In the propaganda narratives from Beijing and Moscow, there is also an obvious glorification of their respective regimes at the expense of democracies. In China, the focus is on the heroics of President Xi Jinping and the CCP, which they claim are doing what is needed to stop the spread of the virus, unlike ineffectual democracies—even though it was China’s authoritarian suppression of medical and media reporting on the virus at its inception, including the punishment of local officials who sought to sound the alarm, that helped turn COVID-19 into a global pandemic. Meanwhile, the Kremlin initially behaved as if COVID-19 had not reached the country at all and even sent scarce medical equipment abroad as part of its propaganda push. Indeed, the Kremlin seems to have devoted more resources to information warfare against the West than to protecting Russian citizens who will inevitably suffer from the pandemic.
It now seems that the tide of the narrative here may beginning to turn, as more and more stories of inter-European and US assistance efforts come to light. Similarly, it is increasingly clear that “assistance” from the CCP comes at a high price, as Chinese diplomats leverage assistance for political and economic concessions. Nonetheless, Chinese and Russian sharp-power influence in Europe was a significant and growing issue before the COVID-19 crisis broke, and there is every reason to assume it will continue afterward.
The Path Ahead
Europeans and Americans should understand clearly that both Beijing and Moscow define a strategic interest in weakening the cohesion of the Atlantic alliance in order to enhance Chinese and Russian influence in Europe at American expense. The Kremlin also defines an interest in weakening European unity, including by supporting political extremists, in various European countries in order to build out a Russian sphere of influence in the east at Brussels’ expense. Meanwhile, the Atlantic allies’ uneven and belated responses to the pandemic risk discrediting democratic systems in the eyes of fearful publics.
To meet these challenges, the transatlantic democracies must position themselves to shape the post-pandemic order. First, they must ensure that temporary measures limiting basic freedoms put in place to limit the spread of the virus remain just that: temporary. Emergency powers exercised by governments to beat back the pandemic by surveilling and controlling their citizens cannot become the norm. When the crisis is over, we are convinced that democracy will once again have proven itself vis-à-vis its authoritarian detractors to be the most effective—and certainly the most transparent and accountable—form of government in meeting the needs of the people. We must remain vigilant to push back against backsliding that undermines this basic truth: that sovereignty rests with the people and not a permanent class of political elites unwilling to yield power.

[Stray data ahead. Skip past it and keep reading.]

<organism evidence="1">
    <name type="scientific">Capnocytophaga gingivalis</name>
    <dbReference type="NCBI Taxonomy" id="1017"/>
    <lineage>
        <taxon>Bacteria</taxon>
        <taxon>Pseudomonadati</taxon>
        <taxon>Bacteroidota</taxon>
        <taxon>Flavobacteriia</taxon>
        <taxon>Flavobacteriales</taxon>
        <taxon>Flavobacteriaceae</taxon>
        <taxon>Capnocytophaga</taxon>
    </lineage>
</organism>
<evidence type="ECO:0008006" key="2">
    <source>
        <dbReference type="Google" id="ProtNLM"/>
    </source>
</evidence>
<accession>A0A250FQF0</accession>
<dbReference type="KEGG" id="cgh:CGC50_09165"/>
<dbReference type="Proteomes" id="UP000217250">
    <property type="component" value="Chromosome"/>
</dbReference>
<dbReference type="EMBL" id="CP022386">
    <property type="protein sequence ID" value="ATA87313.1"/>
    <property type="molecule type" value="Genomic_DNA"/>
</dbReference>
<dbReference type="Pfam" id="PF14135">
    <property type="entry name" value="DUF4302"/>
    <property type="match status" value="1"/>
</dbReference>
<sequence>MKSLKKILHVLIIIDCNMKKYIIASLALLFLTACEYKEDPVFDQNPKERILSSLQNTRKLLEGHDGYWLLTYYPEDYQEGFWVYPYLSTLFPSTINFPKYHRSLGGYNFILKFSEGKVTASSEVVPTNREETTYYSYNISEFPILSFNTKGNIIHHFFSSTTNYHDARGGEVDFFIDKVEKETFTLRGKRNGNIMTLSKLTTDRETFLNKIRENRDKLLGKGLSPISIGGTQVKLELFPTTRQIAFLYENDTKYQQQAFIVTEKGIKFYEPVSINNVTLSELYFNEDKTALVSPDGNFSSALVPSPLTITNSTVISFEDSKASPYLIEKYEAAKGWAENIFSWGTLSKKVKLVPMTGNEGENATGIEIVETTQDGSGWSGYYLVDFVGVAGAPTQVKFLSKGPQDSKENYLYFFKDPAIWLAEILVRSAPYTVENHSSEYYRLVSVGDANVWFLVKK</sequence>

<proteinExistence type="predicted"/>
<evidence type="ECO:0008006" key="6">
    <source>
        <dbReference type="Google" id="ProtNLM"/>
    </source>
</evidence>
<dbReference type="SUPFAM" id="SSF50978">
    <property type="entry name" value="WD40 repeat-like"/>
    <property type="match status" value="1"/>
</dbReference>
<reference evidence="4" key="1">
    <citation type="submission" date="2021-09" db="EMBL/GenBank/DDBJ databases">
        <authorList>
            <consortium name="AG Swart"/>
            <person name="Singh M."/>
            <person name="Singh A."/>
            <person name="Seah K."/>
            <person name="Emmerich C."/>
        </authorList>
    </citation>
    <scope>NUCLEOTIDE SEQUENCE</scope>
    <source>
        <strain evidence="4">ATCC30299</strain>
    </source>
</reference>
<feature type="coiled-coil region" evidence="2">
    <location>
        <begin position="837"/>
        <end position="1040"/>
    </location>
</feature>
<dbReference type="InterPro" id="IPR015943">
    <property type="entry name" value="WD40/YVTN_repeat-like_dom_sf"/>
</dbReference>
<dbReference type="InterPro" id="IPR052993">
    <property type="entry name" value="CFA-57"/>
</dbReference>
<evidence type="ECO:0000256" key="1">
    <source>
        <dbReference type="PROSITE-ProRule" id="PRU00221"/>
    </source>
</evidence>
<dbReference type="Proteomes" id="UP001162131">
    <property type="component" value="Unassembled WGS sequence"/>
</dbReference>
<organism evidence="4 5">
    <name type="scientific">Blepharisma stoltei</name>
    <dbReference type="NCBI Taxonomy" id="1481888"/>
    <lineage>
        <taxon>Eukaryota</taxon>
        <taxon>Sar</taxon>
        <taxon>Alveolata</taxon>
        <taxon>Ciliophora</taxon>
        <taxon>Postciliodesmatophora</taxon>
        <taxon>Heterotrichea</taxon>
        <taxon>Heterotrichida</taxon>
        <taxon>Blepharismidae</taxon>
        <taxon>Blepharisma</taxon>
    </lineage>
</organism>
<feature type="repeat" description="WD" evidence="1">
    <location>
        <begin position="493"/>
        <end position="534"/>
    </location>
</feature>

Second, democratic governments must resist the temptation to disengage their economies from one another, pursuing the fantasy that each one of them can build (or rebuild) an infrastructure making it fully self-sufficient. Economic globalization has helped produce a broadly middle-class world for the first time in human history. While countries will be more prudential about supply-chain security in the post-pandemic international economy, rebuilding prosperity will be impossible without an open international trade and investment regime. Europe and the US could even consider an economic version of NATO to protect intellectual property, consolidate free-world supply chains and innovation networks, and encourage a qualitatively superior form of market access than that accorded to imperialistic authoritarian powers outside the West.
Third, political parties, government leaders, and civil-society organizations must redouble their efforts to ensure engagement across generations in the political process to help minimize tensions between them driven by the different experiences they have suffered in the various crises that have buffeted the transatlantic space since 2008. The challenge for political parties will be giving young people a greater voice in politics so they do not become alienated and radicalized by disruptive economic conditions.
Fourth, democracies in Europe and America must further develop their capacities to push back against the malign forms of foreign authoritarian influence that risk undermining democratic institutions—and democratic unity among allies—in the West. This includes protecting their citizens from Russian and Chinese misinformation as well as piercing the information bubble that denies Russian and Chinese citizens objective news reporting and leads them to believe their governments’ self-serving and deeply anti-Western propaganda.
German Chancellor Angela Merkel, in her first national address on the pandemic, noted that the COVID-19 crisis presents the greatest challenge Germany has faced since the end of World War II. With old and new democracies working together, Europe and the United States overcame that challenge and built the most prosperous and free community of nations in the history of humanity.
Even as former enemies were able to put their immediate pasts behind them to rebuild Europe, today’s transatlantic democracies must do the same. Crises have a way of focusing the mind on what matters most. And what will matter most after the COVID-19 health crisis has passed is protecting the political liberties and democratic institutions that enable free nations to work together to serve their citizens, uphold their common security, and rebuild their prosperity.
Just as coronavirus presents a mortal threat to public health, so the aggressive authoritarianism of revanchist great powers presents a mortal threat to American and European leadership in the world. Building political resiliency to protect and sustain democracy through the pandemic will be as important as developing the medical antibodies against COVID-19 and restoring public health—and public trust in government—across the West and the world.